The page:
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A lack of talent is the apparent issue with the Jaguars

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While the team embarks on yet another losing season, it is important to understand the issues are fundamental

NFL: MAY 31 Jacksonville Jaguars OTA Photo by David Rosenblum/Icon Sportswire via Getty Images

The Jaguars roster — in it’s current state — is bad.

Since the team began their five-game losing streak, multiple changes have been made. Practice habits, play calling, and player personnel have all been altered during one of the worst stretches of games in NFL history.

The issues, however, have not been resolved. The Jaguars have lost their last five games by an average of 23 points, including a 45-10 loss on Sunday against the Los Angeles Chargers. Over the last fives games, the Jaguars have given up an average of 422 total yards, including an average of 193.6 rushing yards per game.

The issues have persisted, regardless of the changes being made and — at some point — the issue boils down to a lack of talent on the team.

Jaguars head coach Doug Marrone has continuously accepted the brunt of the blame for the team’s struggles — and specifically the previous five games of the season. Marrone did not go as far as blaming a lack of talent for the team’s poor play.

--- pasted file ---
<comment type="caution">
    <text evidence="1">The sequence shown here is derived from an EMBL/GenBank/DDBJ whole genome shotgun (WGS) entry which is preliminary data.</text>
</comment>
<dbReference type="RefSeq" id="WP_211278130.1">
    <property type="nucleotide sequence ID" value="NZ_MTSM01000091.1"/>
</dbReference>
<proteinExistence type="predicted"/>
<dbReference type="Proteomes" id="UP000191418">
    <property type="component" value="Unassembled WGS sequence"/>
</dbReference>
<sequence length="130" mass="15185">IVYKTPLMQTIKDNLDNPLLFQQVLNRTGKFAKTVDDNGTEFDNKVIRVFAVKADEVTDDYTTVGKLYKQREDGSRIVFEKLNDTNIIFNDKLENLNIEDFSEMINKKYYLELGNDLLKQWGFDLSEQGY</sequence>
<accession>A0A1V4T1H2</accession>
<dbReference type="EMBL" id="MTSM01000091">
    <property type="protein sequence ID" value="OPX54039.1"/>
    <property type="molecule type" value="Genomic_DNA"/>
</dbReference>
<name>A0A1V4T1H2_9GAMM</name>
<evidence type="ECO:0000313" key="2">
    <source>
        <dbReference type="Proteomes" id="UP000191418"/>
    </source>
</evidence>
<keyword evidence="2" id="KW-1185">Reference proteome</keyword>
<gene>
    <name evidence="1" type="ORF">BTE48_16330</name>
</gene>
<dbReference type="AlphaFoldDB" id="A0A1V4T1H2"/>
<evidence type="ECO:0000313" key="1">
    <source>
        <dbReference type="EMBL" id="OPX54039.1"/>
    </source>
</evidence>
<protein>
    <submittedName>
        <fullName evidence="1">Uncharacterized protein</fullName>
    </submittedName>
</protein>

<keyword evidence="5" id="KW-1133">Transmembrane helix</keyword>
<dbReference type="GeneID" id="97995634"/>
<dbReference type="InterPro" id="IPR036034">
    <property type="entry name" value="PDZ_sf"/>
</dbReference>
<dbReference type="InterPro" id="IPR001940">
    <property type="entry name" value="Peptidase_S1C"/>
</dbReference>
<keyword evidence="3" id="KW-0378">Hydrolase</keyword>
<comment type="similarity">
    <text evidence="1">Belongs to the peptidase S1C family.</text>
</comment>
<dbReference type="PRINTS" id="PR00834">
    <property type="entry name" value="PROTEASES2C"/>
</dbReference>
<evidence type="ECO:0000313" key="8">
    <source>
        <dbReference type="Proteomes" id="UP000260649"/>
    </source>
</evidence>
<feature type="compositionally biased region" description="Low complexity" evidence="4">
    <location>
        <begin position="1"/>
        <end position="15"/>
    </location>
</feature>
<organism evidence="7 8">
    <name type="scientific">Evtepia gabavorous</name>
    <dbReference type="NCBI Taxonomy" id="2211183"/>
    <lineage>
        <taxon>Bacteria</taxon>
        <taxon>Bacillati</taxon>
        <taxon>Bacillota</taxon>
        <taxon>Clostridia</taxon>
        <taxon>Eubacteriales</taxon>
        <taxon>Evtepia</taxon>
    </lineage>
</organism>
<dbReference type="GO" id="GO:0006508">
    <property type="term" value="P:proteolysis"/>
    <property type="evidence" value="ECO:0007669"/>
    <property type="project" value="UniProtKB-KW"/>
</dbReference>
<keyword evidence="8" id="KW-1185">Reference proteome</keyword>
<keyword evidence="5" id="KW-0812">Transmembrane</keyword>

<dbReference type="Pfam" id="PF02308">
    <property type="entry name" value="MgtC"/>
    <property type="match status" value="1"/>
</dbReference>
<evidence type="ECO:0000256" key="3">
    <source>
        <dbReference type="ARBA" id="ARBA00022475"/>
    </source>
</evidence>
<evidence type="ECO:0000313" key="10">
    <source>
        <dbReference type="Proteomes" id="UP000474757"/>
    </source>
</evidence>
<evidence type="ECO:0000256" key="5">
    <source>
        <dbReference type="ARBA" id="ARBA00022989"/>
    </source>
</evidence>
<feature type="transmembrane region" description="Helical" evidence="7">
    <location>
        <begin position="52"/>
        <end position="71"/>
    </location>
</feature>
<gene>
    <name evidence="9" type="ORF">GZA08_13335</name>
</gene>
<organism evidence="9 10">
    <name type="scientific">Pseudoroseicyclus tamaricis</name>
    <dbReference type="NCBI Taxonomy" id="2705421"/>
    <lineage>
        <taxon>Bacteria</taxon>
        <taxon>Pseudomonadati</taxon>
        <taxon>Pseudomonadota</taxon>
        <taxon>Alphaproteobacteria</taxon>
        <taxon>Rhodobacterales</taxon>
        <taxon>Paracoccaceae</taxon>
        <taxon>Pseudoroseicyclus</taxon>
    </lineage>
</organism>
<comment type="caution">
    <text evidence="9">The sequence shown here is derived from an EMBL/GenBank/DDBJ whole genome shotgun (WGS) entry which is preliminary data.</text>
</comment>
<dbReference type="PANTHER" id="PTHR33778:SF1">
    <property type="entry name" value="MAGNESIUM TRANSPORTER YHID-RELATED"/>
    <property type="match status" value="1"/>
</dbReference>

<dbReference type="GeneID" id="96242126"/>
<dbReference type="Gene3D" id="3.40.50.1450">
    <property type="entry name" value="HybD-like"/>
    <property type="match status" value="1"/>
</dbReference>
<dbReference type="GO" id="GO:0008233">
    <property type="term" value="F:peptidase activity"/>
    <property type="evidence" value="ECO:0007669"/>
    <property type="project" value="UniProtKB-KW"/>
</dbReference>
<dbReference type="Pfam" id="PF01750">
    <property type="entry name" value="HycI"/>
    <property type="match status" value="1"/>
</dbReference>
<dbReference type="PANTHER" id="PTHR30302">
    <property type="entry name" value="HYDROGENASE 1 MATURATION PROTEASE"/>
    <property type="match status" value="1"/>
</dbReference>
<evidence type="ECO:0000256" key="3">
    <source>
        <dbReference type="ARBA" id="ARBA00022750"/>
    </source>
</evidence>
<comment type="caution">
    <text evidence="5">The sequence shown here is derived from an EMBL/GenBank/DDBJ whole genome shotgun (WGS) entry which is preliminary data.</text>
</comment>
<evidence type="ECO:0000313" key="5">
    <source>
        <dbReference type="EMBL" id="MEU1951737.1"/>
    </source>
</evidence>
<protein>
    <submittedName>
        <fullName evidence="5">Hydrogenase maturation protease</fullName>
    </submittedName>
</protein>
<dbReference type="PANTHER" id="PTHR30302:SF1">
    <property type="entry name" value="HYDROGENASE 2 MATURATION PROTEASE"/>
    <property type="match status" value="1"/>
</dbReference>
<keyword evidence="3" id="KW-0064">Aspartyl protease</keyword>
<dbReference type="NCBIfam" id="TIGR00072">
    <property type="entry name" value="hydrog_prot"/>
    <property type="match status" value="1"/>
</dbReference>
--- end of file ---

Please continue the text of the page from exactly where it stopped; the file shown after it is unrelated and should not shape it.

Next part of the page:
“You’ll never hear me say that talent is an issue for poor performance,” Marrone said via conference call on Monday when asked if the team’s issues ultimately boiled down to a lack of talent. “It’s my responsibility as the head coach to continue to push our coaches and push our players to improve on a daily basis.”

Marrone feels, as a head coach, assigning blame or making excuses such as injuries or talent, is pointless. It will not put him in the proper position to go about his job as the team’s leader. Whether it be to push players, coaches, or himself.

“My mind goes right back to, ‘OK, listen, I’m not going to sit here and mope or make excuses. How am I going to take this feeling, and go out and try to get a coach better, or a player better, or some support staff better?’ And that’s what I try to keep my goals at if I feel my mind going in a different direction.”

A head coach which does not point fingers, and is willing to go the extra mile to defend his players, and accept the brunt of the blame, is admirable, however, the team is currently fielding players who simply are not up to the challenge. The coaches should take a lot of the responsibility, but ultimately it does not fall solely on them.

While the Jaguars have attempted to build the team through the draft, they’ve mostly failed in evaluating quality talent — especially during the current regime’s infancy in 2013-2015. EVP of Football Operations Tom Coughlin and General Manager Dave Caldwell have failed to provide the coaching staff, and players talent to replace or add to the current roster.

Collectively, there are four players from those rosters on the team — defensive tackle Abry Jones and offensive linemen Tyler Shatley, Brandon Linder, and A.J. Cann. Jones, Linder, and Cann play significant snaps for the team while Shatley is a backup interior lineman.